Line painting planned for next year as part of Oakmont’s pedestrian safety improvements

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An Oakmont pedestrian safety project, inspired by a traffic study and a borough Girl Scout, is planned for next year.

Borough officials earmarked $40,000 in the 2021 budget for line painting for crosswalks along Allegheny River Boulevard and Allegheny Avenue.

It is unclear how much painting could be done with that amount of money.

The decision to improve the crosswalks was done after reviewing a traffic study by Wooster and Associates of Pittsburgh and a report from resident Audrey Myers, a ninth-grader at Riverview High School.

“I think she inspired us to move forward on it, and she has given us a wonderful tool to work with,” Councilwoman Nancy Ride said. “We’re able to use it rather than doing our research with our own staff, and we thank her.”

Audrey examined about 120 intersections this past spring and noted the quality of the crosswalks and whether there were sidewalk ramps. Audrey also took photos of all of the intersections.

She submitted her data to the borough in March. Officials put that data into an interactive dashboard for Oakmont’s geographic information systems a few months later.

According to Audrey’s report, 53 of the intersections examined had crosswalks while 61 only had sidewalk ramps.

Out of those crosswalks, seven were listed in good condition, 20 in fair condition, 21 were poor and three earned mixed reviews.

Myers is a member of Girl Scout Troop 52359 in Oakmont and Boy Scout Troop 9143 in Monroeville.

Her efforts will go toward her Girl Scouts Silver Award.

The traffic study was released a few months ago. It included an analysis of traffic along Allegheny Avenue, Third Street and Cedar Way from Hulton

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City contractors install 250-foot pedestrian bridge downtown | Colorado Springs News

City contractors lifted a 250-foot-long pedestrian bridge into place Monday over the railroad tracks between the U.S. Olympic and Paralympic Museum and America the Beautiful Park downtown.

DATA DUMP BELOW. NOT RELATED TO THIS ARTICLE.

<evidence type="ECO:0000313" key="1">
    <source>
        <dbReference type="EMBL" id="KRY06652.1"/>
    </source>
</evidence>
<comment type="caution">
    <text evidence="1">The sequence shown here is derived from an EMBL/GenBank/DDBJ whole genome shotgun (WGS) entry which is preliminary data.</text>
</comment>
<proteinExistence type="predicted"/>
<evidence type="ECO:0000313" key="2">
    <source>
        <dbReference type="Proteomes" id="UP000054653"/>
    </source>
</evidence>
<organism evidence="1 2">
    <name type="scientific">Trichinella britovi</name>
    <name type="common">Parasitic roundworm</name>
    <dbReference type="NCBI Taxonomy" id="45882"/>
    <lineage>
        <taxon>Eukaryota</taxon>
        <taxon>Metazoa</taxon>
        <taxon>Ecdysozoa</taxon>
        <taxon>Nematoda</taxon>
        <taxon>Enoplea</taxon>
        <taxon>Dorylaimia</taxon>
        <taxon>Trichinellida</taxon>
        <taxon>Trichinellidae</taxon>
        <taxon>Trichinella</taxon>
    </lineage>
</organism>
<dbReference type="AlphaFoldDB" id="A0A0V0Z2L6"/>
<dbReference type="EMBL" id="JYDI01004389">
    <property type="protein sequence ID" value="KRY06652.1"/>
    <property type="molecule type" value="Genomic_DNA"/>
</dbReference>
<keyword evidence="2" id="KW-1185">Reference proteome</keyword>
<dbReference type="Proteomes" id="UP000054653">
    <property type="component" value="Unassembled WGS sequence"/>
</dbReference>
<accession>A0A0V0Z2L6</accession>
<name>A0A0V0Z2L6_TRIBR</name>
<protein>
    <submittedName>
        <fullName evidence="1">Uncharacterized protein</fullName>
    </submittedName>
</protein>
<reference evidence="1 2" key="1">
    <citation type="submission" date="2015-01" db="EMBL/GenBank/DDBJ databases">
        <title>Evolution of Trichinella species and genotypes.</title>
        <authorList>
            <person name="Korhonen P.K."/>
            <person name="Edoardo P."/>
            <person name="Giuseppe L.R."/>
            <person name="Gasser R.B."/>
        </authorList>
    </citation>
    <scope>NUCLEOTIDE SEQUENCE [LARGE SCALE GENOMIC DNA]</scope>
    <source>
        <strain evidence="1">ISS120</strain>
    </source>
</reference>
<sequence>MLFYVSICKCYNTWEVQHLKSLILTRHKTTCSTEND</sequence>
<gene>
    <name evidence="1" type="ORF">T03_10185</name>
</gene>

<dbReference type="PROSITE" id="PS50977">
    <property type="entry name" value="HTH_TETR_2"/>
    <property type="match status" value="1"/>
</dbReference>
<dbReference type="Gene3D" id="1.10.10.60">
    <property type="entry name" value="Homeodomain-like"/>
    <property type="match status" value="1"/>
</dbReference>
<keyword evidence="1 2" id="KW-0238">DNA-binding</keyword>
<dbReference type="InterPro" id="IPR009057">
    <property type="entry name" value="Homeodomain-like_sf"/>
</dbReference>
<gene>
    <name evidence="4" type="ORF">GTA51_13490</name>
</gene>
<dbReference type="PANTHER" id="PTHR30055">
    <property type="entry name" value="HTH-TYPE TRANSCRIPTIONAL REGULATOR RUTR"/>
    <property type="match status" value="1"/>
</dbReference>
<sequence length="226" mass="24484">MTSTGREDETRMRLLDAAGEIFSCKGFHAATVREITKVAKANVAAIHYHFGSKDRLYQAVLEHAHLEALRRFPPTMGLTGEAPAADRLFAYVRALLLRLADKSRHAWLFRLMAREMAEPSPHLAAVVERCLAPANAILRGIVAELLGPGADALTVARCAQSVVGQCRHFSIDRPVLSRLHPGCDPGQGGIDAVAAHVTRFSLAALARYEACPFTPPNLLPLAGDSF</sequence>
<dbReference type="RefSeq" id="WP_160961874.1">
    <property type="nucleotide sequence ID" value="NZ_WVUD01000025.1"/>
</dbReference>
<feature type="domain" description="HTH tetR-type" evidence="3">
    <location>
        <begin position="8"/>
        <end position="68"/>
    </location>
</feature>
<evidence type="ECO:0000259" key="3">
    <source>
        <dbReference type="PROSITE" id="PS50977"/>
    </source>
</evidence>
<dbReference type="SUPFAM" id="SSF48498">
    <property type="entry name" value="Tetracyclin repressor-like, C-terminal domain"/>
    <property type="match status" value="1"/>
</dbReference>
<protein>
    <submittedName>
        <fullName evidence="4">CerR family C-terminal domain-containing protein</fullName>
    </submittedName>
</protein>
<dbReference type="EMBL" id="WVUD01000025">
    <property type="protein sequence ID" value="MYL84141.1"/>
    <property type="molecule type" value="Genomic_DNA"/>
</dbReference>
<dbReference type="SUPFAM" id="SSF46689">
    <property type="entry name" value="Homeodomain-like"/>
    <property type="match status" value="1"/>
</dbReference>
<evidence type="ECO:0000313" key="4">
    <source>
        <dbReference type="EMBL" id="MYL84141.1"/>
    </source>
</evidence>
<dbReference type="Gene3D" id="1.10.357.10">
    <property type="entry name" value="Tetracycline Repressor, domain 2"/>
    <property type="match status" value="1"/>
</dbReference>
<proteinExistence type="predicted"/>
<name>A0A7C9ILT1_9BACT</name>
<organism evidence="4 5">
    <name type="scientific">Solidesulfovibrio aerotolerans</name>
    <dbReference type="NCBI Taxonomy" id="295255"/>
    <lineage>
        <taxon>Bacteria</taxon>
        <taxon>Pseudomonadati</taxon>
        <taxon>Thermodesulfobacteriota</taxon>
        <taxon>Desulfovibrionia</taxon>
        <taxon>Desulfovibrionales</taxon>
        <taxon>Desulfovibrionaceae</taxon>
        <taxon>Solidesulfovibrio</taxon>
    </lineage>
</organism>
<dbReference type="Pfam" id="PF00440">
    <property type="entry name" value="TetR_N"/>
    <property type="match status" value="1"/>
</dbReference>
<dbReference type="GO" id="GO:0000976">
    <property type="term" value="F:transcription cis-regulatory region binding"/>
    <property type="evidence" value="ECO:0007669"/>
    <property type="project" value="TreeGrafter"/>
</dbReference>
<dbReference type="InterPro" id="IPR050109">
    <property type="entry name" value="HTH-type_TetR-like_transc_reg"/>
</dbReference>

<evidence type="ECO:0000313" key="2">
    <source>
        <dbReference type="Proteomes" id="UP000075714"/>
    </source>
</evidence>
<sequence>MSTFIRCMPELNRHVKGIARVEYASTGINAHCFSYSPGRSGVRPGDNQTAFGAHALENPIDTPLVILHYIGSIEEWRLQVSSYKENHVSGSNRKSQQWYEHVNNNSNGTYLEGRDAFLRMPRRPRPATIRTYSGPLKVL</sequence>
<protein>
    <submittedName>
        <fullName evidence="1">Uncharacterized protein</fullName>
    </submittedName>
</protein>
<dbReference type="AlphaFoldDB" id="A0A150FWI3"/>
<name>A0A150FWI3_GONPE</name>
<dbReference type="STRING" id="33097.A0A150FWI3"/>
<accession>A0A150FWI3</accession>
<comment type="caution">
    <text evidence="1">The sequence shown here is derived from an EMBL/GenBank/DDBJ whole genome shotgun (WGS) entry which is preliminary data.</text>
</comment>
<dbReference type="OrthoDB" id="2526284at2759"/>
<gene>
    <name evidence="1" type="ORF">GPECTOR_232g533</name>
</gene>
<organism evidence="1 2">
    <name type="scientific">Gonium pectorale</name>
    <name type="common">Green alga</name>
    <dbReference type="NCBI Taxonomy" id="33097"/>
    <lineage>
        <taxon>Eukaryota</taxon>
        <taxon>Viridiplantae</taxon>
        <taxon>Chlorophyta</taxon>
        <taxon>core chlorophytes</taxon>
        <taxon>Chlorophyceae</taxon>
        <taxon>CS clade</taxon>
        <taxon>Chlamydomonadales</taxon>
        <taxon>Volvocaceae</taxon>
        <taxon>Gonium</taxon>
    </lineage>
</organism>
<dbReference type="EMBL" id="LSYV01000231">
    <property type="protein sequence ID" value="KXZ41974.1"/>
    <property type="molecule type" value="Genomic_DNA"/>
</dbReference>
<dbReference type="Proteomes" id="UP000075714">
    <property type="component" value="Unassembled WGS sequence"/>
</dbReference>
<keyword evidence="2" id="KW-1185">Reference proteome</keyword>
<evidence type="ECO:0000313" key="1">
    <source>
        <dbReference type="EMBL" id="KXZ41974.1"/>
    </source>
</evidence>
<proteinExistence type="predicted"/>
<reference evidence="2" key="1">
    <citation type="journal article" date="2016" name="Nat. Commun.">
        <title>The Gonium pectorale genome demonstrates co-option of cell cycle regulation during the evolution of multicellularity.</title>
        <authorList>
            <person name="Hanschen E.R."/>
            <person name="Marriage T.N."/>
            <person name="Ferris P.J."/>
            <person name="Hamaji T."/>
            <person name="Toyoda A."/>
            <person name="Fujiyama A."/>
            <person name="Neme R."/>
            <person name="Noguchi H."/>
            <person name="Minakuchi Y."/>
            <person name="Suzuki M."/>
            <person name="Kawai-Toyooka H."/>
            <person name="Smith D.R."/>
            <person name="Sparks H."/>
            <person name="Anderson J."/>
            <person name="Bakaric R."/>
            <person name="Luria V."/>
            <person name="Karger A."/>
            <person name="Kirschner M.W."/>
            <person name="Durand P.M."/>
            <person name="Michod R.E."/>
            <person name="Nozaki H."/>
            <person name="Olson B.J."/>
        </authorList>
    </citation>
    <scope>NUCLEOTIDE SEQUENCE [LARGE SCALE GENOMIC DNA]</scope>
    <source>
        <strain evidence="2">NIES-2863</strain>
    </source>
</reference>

The $20 million bridge is an extension of the architectural themes of the museum and expected to become an iconic structure in its own right that will attract visitors, Mayor John Suthers said Monday.

“I am unabashedly calling it the bridge to the future,” he said. 

The structure is the latest step in the revitalization of southwest downtown, a vision that’s been decades in the making and is now coming to fruition with improvements along Vermijo Avenue, the museum’s opening and the construction of the stadium southwest of Cimarron and Sahwatch streets.

Putting the bridge in place was a slow and steady process that required large self-propelled modular transporters, vehicles that provide stable platforms on numerous wheels to lift the bridge into place, said Ryan Phipps, senior engineer with the city of Colorado Springs.

Colorado Springs residents Marilyn Dehls and Linda Troyer were among the curious who gathered to watch crews maneuver the bridge into place. Their curiosity grew out of thinking it would be a feat of engineering worth seeing, Troyer said. 

“It’s all very futuristic. … It looks like something that would be out at the Air Force Academy,” Dehls said of the museum and bridge. 

The bridge came to Colorado Springs in six pieces and crews assembled it before it was placed over the railroad tracks because construction could not disrupt freight traffic for an extended period, Phipps said. 

Architects considered using a crane to place the bridge, but they determined the remote controlled vehicles would be the safest way to lift the 300-ton steel and concrete structure, said Holly Deichmann Chacon, the bridge’s architect with Diller Scofidio + Renfro. 

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Pedestrian, bicyclist safety improvements on tap for East Palm Canyon


2019 had the second-highest number of pedestrian fatalities in a decade. The worst year was 2016, when 29 people died.


Safety improvements, including a new sidewalk, are on tap for a stretch of East Palm Canyon Drive in Palm Springs.

Work is ongoing in the stretch between South Palm Canyon Drive and Sunrise Way. The $1.9 million project is expected to benefit pedestrians and bicyclists in the area.

The sidewalk is being installed along the eastbound lanes, west of Sunrise.

Other improvements include new crosswalks at various intersections and new street lights at the curve where South Palm Canyon meets East Palm Canyon, Assistant City Manager Marcus Fuller said.

The sidewalk portion in particular has caught the attention of local residents. It’s being built across a dirt lot that’s existed for years and disrupted joggers in particular.

“There’s sort of a dirt path on a small stretch and it makes running less smooth,” Palm Springs resident Alexis Linehan, 48, said as she jogged Thursday morning, briefly stopping because she was unsure she could go on the project site. “It’s an odd gap and really stands out. Everywhere else there’s pavement.”

The new crosswalks will be installed along East Palm Canyon at Sonora Road, Avenida Palmera, Calle Palo Fierro, Deep Well Road and Sagebrush Road. They will include flashing beacons to alert motorists pedestrians are trying to cross the street.

Completion is expected by mid-December.

Construction is the result of a valleywide effort to improve safety after an increase in pedestrian fatalities across the desert.

In 2016, 29 pedestrians died after being hit by vehicles across the Coachella Valley. It was the region’s highest number of pedestrian fatalities during a calendar year over the past decade.

The Coachella Valley Association of Governments announced, in response, it would issue grants

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